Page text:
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If the War Against Civilization Hits Our Shores Again, I'm Moving to North Dakota

Sure, it's cold, but I think we need to be tough enough to stomach the sight of deer carcasses, at the very least, in order to properly defend ourselves:

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Troubled by the sight of bloody deer carcasses hanging off cars and pickup trucks on North Dakota's highways, state legislator Duane DeKrey proposed a law requiring hunters to throw a tarp over their kills. He might as well have painted a bull's-eye on his back.

The bill caused such an uproar that he withdrew it on Monday, just days later.

``Some of it was even a lot more vitriolic than I ever dreamed it would have been,'' said DeKrey, a Republican representative from a rural district in and around the town of Pettibone. ``It was quite evident which way the bill was going.''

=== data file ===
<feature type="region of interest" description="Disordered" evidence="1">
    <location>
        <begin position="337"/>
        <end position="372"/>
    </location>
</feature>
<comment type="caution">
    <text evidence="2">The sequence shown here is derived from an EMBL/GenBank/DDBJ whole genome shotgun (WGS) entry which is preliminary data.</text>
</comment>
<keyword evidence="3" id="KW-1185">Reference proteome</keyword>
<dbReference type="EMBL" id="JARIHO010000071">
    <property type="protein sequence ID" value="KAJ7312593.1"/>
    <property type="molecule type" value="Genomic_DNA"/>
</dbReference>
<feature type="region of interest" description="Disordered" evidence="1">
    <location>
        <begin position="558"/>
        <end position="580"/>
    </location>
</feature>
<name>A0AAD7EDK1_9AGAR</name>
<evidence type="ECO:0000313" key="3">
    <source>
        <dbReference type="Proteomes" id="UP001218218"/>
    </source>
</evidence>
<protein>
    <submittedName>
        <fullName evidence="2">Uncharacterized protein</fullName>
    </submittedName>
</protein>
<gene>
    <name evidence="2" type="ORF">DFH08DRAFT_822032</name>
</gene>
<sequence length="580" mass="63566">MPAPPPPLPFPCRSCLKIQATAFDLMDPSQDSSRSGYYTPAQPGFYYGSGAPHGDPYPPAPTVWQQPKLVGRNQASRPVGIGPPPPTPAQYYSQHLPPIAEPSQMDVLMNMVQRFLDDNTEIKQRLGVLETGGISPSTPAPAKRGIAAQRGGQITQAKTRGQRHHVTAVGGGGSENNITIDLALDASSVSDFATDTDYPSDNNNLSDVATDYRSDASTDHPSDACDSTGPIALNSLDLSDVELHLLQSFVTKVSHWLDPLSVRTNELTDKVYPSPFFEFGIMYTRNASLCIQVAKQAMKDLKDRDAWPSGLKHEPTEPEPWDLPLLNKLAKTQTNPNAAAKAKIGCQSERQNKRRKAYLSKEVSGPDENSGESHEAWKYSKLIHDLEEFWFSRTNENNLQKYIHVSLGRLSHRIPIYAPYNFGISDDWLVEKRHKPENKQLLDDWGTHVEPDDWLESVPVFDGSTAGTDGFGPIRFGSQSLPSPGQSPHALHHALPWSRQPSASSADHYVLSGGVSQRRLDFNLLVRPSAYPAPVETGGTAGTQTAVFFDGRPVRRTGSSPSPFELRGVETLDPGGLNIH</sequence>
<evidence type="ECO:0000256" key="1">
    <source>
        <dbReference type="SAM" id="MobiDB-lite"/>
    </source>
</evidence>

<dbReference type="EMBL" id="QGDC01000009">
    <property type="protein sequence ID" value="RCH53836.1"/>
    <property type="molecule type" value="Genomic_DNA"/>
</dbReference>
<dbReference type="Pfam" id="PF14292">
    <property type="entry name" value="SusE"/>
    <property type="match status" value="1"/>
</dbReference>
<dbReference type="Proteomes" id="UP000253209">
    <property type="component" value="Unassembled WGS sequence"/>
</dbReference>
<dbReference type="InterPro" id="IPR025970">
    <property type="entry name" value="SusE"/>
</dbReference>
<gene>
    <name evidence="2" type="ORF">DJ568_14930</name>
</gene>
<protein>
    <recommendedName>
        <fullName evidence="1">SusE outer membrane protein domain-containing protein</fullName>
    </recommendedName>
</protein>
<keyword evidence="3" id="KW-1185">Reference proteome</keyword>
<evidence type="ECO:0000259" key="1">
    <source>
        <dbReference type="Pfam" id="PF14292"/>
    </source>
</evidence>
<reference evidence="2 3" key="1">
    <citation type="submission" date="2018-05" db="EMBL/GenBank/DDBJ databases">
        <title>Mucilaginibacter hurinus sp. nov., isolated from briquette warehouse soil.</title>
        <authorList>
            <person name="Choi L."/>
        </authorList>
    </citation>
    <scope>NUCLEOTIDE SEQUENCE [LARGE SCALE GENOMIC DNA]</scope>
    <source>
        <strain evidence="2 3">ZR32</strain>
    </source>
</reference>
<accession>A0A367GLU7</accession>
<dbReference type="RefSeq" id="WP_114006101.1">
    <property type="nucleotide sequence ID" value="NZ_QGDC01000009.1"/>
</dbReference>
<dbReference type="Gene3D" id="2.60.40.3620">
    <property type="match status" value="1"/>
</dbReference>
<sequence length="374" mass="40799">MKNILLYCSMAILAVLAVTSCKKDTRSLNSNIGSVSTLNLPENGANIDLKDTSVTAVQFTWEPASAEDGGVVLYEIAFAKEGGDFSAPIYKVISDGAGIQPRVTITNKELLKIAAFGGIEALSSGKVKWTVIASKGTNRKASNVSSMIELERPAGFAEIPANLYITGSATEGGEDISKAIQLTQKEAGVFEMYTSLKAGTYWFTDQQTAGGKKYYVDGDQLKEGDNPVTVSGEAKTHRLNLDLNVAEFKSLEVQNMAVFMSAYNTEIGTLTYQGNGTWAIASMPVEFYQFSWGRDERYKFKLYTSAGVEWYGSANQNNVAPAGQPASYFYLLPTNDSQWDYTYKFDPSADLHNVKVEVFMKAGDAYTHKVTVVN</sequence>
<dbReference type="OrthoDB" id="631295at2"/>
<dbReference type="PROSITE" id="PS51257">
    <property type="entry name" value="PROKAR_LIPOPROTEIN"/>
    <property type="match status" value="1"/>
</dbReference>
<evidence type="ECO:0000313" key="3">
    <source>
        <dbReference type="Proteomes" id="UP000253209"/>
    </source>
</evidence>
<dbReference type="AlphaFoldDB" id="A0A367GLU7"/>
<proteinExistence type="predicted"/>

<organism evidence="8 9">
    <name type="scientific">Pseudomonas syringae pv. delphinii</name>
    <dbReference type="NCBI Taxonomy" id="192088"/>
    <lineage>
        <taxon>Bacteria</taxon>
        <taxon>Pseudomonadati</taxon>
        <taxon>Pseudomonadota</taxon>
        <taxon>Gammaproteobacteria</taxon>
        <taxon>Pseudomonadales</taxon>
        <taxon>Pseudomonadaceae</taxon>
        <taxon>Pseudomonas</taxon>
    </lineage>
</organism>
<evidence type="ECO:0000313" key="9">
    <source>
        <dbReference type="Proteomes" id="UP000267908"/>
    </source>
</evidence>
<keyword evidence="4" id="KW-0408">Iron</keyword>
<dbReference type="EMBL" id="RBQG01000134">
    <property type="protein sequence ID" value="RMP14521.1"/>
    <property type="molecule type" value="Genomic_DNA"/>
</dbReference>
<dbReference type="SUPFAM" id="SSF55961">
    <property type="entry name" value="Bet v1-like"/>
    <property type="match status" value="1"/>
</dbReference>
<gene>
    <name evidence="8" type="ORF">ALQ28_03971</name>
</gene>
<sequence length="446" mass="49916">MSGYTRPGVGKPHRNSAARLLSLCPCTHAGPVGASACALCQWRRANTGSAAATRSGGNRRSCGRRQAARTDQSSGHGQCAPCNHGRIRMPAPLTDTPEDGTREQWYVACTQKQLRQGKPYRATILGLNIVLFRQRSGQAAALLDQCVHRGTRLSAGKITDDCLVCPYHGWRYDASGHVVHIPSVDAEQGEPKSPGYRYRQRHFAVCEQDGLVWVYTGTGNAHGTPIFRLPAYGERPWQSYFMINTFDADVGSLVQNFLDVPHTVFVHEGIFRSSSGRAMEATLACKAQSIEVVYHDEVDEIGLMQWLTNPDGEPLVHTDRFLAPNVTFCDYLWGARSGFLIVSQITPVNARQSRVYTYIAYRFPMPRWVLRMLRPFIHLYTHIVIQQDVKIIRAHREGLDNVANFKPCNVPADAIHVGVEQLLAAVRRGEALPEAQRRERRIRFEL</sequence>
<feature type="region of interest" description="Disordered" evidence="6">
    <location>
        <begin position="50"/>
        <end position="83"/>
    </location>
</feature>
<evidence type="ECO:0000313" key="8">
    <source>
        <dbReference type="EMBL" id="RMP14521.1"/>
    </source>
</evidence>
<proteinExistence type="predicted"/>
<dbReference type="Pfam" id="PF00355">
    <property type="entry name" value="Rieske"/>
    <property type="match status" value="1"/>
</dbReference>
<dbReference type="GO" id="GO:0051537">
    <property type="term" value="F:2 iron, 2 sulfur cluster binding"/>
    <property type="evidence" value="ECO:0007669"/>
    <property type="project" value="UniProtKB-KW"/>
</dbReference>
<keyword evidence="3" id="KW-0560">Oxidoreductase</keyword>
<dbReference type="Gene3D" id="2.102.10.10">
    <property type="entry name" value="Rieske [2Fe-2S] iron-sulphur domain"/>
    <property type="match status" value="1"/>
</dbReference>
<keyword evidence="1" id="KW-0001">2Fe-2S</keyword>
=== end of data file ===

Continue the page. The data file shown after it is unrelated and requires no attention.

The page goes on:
I was actually working on the sports page of a newspaper when management made the decision that we would no longer publish "dead deer" photos. Where I worked, every now and then, a 10-year-old would knock quietly on the door to the newsroom and pop his head in, grinning ear-to-ear. When you felt that blast of fall air, and saw his little, red wind-burnt cheeks, you knew what was coming next. He had a kill to show you. You'd grab the camera, tromp out to the truck behind your little guide, and snap one of him holding the buck's head up by its antlers.

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It ran in the sports section: "Billy Entwistle, 10, killed this buck in Wolf Pit Saturday on a hunting trip with his dad, Danny Entwistle." I was sad when they changed the rule. There was never much blood or gore involved, and the publicity made the kids so happy. After the rule-change, we had to settle for only pictures of barefoot 10-year-olds showing off catfish bigger than their torsos.

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